Several years ago, I made one of the biggest mistakes I’ve ever made as a business person and author.
My employer, Rally Software, had agreed to publish my first book, Agile Business, and had allocated a significant amount of my time to the project. It was a generous deal for a first-time author and an incredible opportunity to take my career to a new level.
The book was a collection of essays by several colleagues and myself, which I edited and tied together into a coherent whole. There were some unique challenges presented by such a complex project, and much of the work needed to happen before writing even started.
I spent almost a year creating a business case and a solid project plan that the company would fund. It took so long because the first few plans I developed were rejected by the executive team.
After the first two failures, I realized I needed a team to help me and built a small coalition of people from different parts of the company who believed in the project. Finally, the fourth version of the plan was approved by the executives and we were off and running.
The first step in our plan was to release a small version of the book, basically a minimum value product, that would contain a few essays along with a complete table of contents and an introduction to tease the full book to be released the following year.
We worked quickly to get this trial version of the book done in only a few months, just in time for it to be the booth giveaway at the Agile 2012 conference in Dallas. It was challenging, fun, and a time of intense growth for me.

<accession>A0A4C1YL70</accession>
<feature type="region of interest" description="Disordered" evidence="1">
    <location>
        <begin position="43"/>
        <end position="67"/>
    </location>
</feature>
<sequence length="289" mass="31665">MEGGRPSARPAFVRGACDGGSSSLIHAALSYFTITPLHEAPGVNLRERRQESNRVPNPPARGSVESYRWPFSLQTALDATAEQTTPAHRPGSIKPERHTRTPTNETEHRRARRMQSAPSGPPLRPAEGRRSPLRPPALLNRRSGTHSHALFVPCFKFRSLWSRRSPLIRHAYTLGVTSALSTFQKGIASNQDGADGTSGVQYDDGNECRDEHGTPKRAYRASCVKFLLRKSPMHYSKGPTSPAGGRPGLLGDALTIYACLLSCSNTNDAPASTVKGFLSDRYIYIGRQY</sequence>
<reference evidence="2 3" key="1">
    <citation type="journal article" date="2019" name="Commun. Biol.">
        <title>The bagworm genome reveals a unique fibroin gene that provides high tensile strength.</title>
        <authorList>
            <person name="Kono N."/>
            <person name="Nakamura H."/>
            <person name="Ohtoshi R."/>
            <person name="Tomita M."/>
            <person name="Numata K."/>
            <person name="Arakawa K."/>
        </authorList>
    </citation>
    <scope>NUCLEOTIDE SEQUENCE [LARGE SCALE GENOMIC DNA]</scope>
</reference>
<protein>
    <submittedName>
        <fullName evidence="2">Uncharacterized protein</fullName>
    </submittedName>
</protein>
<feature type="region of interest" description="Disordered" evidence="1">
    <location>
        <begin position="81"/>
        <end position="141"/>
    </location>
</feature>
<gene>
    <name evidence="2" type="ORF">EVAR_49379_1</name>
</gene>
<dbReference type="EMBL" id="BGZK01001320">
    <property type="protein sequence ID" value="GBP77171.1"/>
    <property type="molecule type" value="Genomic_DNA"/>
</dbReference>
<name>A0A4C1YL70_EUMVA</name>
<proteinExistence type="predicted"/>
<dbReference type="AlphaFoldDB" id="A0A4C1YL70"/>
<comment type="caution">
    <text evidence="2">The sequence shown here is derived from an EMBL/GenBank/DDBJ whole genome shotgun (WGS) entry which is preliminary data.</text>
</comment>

The next phase was much harder.
OVERCOMING AN OBSTACLE (SORT OF)
About a week after the conference, I got a call from the new head of marketing — she had not been part of the initial coalition — who told me that the marketing team had met and decided not to pursue the project any further.
I was crushed.
As I processed the news, I came to believe that the marketing department didn’t have the right to cancel the project. It was after all the full executive team that had approved the book. I also felt scared because I had made a commitment to them to get the project done and now I’d failed.
It was here that I went into self-righteous mode and where I made my big mistake. But it would be almost a year before I felt the full impact of my error.
I was in the right and I knew it. What I should have done was go directly to the head of marketing — perhaps after getting the support of a key executive or two — and make the case to her that the project was important, valuable, and had the full support of the executive team.
Instead, I ambushed her in a large meeting.
Rally was an enlightened and well-managed company — the best I’d ever worked for. The leadership team had a practice in place that allowed anyone in the company to bring an item to the monthly executive meeting, which was how I’d sold the plan initially.
I put myself on the docket for the next meeting and, when my time came to speak, I informed the executives that the book project had been canceled — a fact that was news to many of them — and asked them to reconsider the decision.
After a bit of discussion, one of the senior execs said something to the effect of “We’ve already authorized this project, so why are we talking about it again? Go do it.”